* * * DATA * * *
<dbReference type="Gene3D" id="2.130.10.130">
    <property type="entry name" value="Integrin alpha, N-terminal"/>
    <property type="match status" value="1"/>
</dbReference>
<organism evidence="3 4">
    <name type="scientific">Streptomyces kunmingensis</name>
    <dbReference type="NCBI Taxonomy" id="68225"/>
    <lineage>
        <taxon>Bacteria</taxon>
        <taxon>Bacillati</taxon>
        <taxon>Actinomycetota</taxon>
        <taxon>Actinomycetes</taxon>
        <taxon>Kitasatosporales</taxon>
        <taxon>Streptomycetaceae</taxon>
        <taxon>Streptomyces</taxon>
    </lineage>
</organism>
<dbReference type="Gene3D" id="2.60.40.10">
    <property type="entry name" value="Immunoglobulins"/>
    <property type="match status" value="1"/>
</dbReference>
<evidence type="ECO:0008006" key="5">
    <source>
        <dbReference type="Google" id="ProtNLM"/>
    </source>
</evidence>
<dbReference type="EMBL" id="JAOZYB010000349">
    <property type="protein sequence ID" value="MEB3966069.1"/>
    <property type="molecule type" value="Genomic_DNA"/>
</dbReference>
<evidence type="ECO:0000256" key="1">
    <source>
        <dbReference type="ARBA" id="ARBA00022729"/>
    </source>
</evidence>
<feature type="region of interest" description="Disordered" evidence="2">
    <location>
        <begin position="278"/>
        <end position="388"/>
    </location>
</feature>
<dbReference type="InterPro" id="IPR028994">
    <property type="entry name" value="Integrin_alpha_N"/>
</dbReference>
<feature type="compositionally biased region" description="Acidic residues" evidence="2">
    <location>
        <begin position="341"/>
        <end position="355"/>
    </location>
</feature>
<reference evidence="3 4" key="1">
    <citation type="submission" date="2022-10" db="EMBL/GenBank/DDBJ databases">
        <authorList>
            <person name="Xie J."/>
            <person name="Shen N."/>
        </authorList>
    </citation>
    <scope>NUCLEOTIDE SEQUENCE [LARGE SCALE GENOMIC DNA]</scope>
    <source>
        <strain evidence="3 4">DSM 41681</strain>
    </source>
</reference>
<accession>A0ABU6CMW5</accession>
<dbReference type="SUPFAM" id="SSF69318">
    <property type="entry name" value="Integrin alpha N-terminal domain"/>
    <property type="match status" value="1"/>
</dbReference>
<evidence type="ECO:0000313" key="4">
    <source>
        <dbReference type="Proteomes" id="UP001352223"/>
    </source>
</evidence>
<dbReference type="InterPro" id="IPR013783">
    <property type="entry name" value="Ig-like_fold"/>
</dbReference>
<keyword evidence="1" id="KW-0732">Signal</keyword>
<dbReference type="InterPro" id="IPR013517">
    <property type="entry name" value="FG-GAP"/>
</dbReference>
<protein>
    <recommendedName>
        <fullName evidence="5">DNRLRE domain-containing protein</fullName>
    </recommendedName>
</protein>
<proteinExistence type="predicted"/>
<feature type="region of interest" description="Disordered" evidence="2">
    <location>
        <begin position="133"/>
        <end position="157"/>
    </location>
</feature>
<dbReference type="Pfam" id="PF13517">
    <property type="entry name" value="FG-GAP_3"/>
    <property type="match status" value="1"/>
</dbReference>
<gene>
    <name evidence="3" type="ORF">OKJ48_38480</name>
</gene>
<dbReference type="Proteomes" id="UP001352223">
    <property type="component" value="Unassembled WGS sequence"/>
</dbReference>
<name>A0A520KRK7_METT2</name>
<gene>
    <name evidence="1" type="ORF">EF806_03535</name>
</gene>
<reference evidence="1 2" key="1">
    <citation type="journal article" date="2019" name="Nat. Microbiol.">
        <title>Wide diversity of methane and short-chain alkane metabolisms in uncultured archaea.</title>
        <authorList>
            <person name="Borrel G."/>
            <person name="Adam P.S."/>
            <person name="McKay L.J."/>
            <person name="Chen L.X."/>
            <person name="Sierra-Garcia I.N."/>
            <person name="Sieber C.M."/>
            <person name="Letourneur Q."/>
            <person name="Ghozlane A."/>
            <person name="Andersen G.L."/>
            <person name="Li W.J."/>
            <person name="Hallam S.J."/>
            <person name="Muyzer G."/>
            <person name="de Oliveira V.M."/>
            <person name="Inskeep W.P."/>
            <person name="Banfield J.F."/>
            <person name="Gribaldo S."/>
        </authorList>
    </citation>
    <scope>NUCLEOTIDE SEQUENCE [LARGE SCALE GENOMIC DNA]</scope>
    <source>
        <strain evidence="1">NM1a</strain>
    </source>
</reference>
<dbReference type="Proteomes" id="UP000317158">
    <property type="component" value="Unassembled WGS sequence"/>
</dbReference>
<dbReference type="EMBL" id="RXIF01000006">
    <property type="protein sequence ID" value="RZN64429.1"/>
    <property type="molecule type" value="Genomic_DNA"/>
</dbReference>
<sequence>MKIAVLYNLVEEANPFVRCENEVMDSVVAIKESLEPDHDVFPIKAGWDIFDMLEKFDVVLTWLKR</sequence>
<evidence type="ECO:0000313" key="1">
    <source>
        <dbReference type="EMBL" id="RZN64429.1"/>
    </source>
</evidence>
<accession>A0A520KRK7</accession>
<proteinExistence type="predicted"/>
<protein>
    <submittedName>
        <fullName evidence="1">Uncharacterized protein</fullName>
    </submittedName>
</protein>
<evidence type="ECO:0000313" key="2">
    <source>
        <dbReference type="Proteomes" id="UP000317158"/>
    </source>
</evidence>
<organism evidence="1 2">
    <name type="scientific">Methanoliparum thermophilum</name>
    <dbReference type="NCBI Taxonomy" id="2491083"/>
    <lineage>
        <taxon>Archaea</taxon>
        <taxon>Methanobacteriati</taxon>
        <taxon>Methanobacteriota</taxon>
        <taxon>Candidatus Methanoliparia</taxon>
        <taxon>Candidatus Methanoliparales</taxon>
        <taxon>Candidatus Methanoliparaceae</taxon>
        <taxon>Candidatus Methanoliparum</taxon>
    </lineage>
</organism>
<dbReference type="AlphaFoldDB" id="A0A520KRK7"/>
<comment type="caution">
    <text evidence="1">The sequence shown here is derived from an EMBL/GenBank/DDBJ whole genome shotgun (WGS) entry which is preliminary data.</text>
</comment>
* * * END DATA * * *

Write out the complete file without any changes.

<dbReference type="Gene3D" id="2.130.10.130">
    <property type="entry name" value="Integrin alpha, N-terminal"/>
    <property type="match status" value="1"/>
</dbReference>
<organism evidence="3 4">
    <name type="scientific">Streptomyces kunmingensis</name>
    <dbReference type="NCBI Taxonomy" id="68225"/>
    <lineage>
        <taxon>Bacteria</taxon>
        <taxon>Bacillati</taxon>
        <taxon>Actinomycetota</taxon>
        <taxon>Actinomycetes</taxon>
        <taxon>Kitasatosporales</taxon>
        <taxon>Streptomycetaceae</taxon>
        <taxon>Streptomyces</taxon>
    </lineage>
</organism>
<dbReference type="Gene3D" id="2.60.40.10">
    <property type="entry name" value="Immunoglobulins"/>
    <property type="match status" value="1"/>
</dbReference>
<evidence type="ECO:0008006" key="5">
    <source>
        <dbReference type="Google" id="ProtNLM"/>
    </source>
</evidence>
<dbReference type="EMBL" id="JAOZYB010000349">
    <property type="protein sequence ID" value="MEB3966069.1"/>
    <property type="molecule type" value="Genomic_DNA"/>
</dbReference>
<evidence type="ECO:0000256" key="1">
    <source>
        <dbReference type="ARBA" id="ARBA00022729"/>
    </source>
</evidence>
<feature type="region of interest" description="Disordered" evidence="2">
    <location>
        <begin position="278"/>
        <end position="388"/>
    </location>
</feature>
<dbReference type="InterPro" id="IPR028994">
    <property type="entry name" value="Integrin_alpha_N"/>
</dbReference>
<feature type="compositionally biased region" description="Acidic residues" evidence="2">
    <location>
        <begin position="341"/>
        <end position="355"/>
    </location>
</feature>
<reference evidence="3 4" key="1">
    <citation type="submission" date="2022-10" db="EMBL/GenBank/DDBJ databases">
        <authorList>
            <person name="Xie J."/>
            <person name="Shen N."/>
        </authorList>
    </citation>
    <scope>NUCLEOTIDE SEQUENCE [LARGE SCALE GENOMIC DNA]</scope>
    <source>
        <strain evidence="3 4">DSM 41681</strain>
    </source>
</reference>
<accession>A0ABU6CMW5</accession>
<dbReference type="SUPFAM" id="SSF69318">
    <property type="entry name" value="Integrin alpha N-terminal domain"/>
    <property type="match status" value="1"/>
</dbReference>
<evidence type="ECO:0000313" key="4">
    <source>
        <dbReference type="Proteomes" id="UP001352223"/>
    </source>
</evidence>
<dbReference type="InterPro" id="IPR013783">
    <property type="entry name" value="Ig-like_fold"/>
</dbReference>
<keyword evidence="1" id="KW-0732">Signal</keyword>
<dbReference type="InterPro" id="IPR013517">
    <property type="entry name" value="FG-GAP"/>
</dbReference>
<protein>
    <recommendedName>
        <fullName evidence="5">DNRLRE domain-containing protein</fullName>
    </recommendedName>
</protein>
<proteinExistence type="predicted"/>
<feature type="region of interest" description="Disordered" evidence="2">
    <location>
        <begin position="133"/>
        <end position="157"/>
    </location>
</feature>
<dbReference type="Pfam" id="PF13517">
    <property type="entry name" value="FG-GAP_3"/>
    <property type="match status" value="1"/>
</dbReference>
<gene>
    <name evidence="3" type="ORF">OKJ48_38480</name>
</gene>
<dbReference type="Proteomes" id="UP001352223">
    <property type="component" value="Unassembled WGS sequence"/>
</dbReference>
<name>A0A520KRK7_METT2</name>
<gene>
    <name evidence="1" type="ORF">EF806_03535</name>
</gene>
<reference evidence="1 2" key="1">
    <citation type="journal article" date="2019" name="Nat. Microbiol.">
        <title>Wide diversity of methane and short-chain alkane metabolisms in uncultured archaea.</title>
        <authorList>
            <person name="Borrel G."/>
            <person name="Adam P.S."/>
            <person name="McKay L.J."/>
            <person name="Chen L.X."/>
            <person name="Sierra-Garcia I.N."/>
            <person name="Sieber C.M."/>
            <person name="Letourneur Q."/>
            <person name="Ghozlane A."/>
            <person name="Andersen G.L."/>
            <person name="Li W.J."/>
            <person name="Hallam S.J."/>
            <person name="Muyzer G."/>
            <person name="de Oliveira V.M."/>
            <person name="Inskeep W.P."/>
            <person name="Banfield J.F."/>
            <person name="Gribaldo S."/>
        </authorList>
    </citation>
    <scope>NUCLEOTIDE SEQUENCE [LARGE SCALE GENOMIC DNA]</scope>
    <source>
        <strain evidence="1">NM1a</strain>
    </source>
</reference>
<dbReference type="Proteomes" id="UP000317158">
    <property type="component" value="Unassembled WGS sequence"/>
</dbReference>
<dbReference type="EMBL" id="RXIF01000006">
    <property type="protein sequence ID" value="RZN64429.1"/>
    <property type="molecule type" value="Genomic_DNA"/>
</dbReference>
<sequence>MKIAVLYNLVEEANPFVRCENEVMDSVVAIKESLEPDHDVFPIKAGWDIFDMLEKFDVVLTWLKR</sequence>
<evidence type="ECO:0000313" key="1">
    <source>
        <dbReference type="EMBL" id="RZN64429.1"/>
    </source>
</evidence>
<accession>A0A520KRK7</accession>
<proteinExistence type="predicted"/>
<protein>
    <submittedName>
        <fullName evidence="1">Uncharacterized protein</fullName>
    </submittedName>
</protein>
<evidence type="ECO:0000313" key="2">
    <source>
        <dbReference type="Proteomes" id="UP000317158"/>
    </source>
</evidence>
<organism evidence="1 2">
    <name type="scientific">Methanoliparum thermophilum</name>
    <dbReference type="NCBI Taxonomy" id="2491083"/>
    <lineage>
        <taxon>Archaea</taxon>
        <taxon>Methanobacteriati</taxon>
        <taxon>Methanobacteriota</taxon>
        <taxon>Candidatus Methanoliparia</taxon>
        <taxon>Candidatus Methanoliparales</taxon>
        <taxon>Candidatus Methanoliparaceae</taxon>
        <taxon>Candidatus Methanoliparum</taxon>
    </lineage>
</organism>
<dbReference type="AlphaFoldDB" id="A0A520KRK7"/>
<comment type="caution">
    <text evidence="1">The sequence shown here is derived from an EMBL/GenBank/DDBJ whole genome shotgun (WGS) entry which is preliminary data.</text>
</comment>